Autumn redundancies in the UK could exceed 450,000


Lloyds Banking Group has resurrected plans for hundreds of redundancies Willy Barton /

Almost half a million redundancies could be made this autumn alone, according to data that highlights the potential scale of the jobs crisis.

Based on the number of planned redundancies being notified to the Insolvency Service, the Institute for Employment Studies (IES) estimated that the UK would see around 450,000 job losses in the coming months.

However, if notifications made via HR1 forms continued to rise, the number of redundancies could exceed 700,000, it warned. Redundancy notifications in the past two months ran at five times the average figure over the previous 12 years (32,000).

Last week it was reported that hundreds of staff at restaurant chain Pizza Hut and high street bank Lloyds Banking Group were facing redundancy.

Pizza Hut planned to close up to 29 of its 244 UK outlets with the potential loss of 450 jobs, while LLoyds expected to cut 865 jobs as it revived its restructuring plans.

IES director Tony Wilson said that organisations might not be able to avoid restructuring in light of the challenges the pandemic has brought, but the government could do more to minimise job losses and support those at risk of unemployment.

“Our top priority must be to support those facing the prospect of losing their jobs to find new, secure and good quality work as quickly as possible. At the same time we are in the midst now of a significant recession and we need urgent action to support employment demand. The best way to do this would be to reduce labour taxes, by raising the threshold at which employers pay National Insurance,” he said.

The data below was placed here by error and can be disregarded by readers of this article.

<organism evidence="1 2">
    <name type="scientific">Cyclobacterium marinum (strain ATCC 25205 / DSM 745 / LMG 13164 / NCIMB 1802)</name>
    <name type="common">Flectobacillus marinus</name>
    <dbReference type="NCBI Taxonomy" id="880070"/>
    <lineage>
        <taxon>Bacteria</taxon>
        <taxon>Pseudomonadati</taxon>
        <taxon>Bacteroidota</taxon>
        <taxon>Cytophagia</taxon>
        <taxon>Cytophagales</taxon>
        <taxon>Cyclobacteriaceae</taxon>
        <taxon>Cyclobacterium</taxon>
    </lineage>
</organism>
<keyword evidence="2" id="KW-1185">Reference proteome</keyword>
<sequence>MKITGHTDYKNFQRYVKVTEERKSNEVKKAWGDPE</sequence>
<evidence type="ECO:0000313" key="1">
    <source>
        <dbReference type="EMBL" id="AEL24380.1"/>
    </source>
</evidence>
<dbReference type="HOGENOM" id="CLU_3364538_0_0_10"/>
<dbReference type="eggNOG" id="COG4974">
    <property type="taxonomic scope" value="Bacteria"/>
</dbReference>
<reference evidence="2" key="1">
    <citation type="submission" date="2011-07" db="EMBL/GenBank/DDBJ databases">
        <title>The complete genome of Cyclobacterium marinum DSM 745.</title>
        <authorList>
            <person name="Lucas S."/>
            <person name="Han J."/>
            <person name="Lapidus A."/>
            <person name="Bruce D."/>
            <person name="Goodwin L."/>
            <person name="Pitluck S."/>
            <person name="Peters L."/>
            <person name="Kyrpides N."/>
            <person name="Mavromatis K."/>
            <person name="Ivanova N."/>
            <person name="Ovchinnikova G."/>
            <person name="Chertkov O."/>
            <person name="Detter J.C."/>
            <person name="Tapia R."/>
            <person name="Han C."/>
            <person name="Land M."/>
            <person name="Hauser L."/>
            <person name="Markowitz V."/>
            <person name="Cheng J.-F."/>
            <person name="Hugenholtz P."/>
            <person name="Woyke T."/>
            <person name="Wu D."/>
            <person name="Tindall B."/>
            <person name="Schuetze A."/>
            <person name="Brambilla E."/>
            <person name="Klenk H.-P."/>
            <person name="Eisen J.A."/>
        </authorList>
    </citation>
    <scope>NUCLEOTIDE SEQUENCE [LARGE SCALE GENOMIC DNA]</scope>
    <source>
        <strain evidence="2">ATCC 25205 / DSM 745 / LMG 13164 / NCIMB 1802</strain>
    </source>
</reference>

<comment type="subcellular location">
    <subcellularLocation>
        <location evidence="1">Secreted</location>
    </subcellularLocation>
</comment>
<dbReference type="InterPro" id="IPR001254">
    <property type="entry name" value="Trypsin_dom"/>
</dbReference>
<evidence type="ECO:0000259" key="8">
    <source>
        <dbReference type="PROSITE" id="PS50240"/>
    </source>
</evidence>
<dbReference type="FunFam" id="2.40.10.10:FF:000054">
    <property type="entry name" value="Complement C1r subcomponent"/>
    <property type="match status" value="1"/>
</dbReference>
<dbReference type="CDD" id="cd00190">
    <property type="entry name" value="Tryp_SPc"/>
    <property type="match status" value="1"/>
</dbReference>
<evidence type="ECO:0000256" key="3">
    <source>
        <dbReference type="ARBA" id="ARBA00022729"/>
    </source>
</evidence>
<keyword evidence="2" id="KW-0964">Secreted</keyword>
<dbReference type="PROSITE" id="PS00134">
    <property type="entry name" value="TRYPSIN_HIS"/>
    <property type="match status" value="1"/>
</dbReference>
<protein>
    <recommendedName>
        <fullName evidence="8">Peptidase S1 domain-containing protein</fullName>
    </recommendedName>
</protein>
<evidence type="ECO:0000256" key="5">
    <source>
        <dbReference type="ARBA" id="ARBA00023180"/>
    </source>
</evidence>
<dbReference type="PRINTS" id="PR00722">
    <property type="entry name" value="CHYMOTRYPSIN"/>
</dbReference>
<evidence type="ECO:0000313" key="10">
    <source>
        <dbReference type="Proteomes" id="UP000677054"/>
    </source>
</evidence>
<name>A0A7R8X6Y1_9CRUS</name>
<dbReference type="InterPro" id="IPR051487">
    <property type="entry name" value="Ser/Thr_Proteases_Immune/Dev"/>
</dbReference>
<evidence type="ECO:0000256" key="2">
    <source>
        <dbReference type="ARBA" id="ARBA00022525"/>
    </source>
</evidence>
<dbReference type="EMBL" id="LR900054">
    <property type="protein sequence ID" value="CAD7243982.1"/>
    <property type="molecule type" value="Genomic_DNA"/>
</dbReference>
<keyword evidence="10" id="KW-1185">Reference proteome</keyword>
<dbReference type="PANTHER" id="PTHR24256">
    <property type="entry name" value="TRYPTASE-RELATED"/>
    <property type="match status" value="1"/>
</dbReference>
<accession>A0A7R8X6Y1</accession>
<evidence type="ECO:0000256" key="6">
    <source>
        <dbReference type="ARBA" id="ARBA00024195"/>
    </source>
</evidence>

“We also mustn’t accept that all of these redundancies are inevitable. Although most of those who were furloughed by their employers are now back at work, there are still many parts of the economy where perfectly viable businesses cannot bring people back because of the ongoing disruption caused by the pandemic. So we need tightly targeted support to help these firms ride out the next few months, where they can commit to not laying staff off.”

The data, released to the IES following a Freedom of Information request, showed that employers notified the government of 380,000 proposed redundancies between May and July 2020. This is more than double the peak reached in the 2008-9 financial crash, when 180,000 employees were notified at being at risk of redundancy in January-March 2009.

In June and July 2020 combined, more than 300,000 employees have been notified in HR1 forms as being at risk of redundancy – with 156,000 reported in June and 150,000 in July 2020. By comparison the highest monthly figure reported in the last recession was 90,000, in March 2009.

In the three months to September it is estimated there will be 445,000 redundancies, and a similar figure in the overlapping three months to October.

However, the IES warned that the actual number of redundancies made earlier this year could be higher as employers are only required to submit an HR1 form to the Insolvency Service where 20 or more staff are at risk of redundancy.

The IES called on the government to:

  • Introduce “rapid response” services – delivered in partnership with the Jobcentre Plus, colleges, training providers, recruitment firms and local government – to provide employment and training support to those facing redundancy
  • Increase the threshold at which employers start paying National Insurance contributions, in order to reduce the cost of employment
  • Offer targeted support for organisations and sectors facing short-term disruption due to the pandemic, which should be linked to commitments to avoid redundancies.

Numerous business bodies and commentators have called for an extension to the Coronavirus Job Retention Scheme beyond October, including the Treasury Select Committee which said it should continue to operate for specific sectors.

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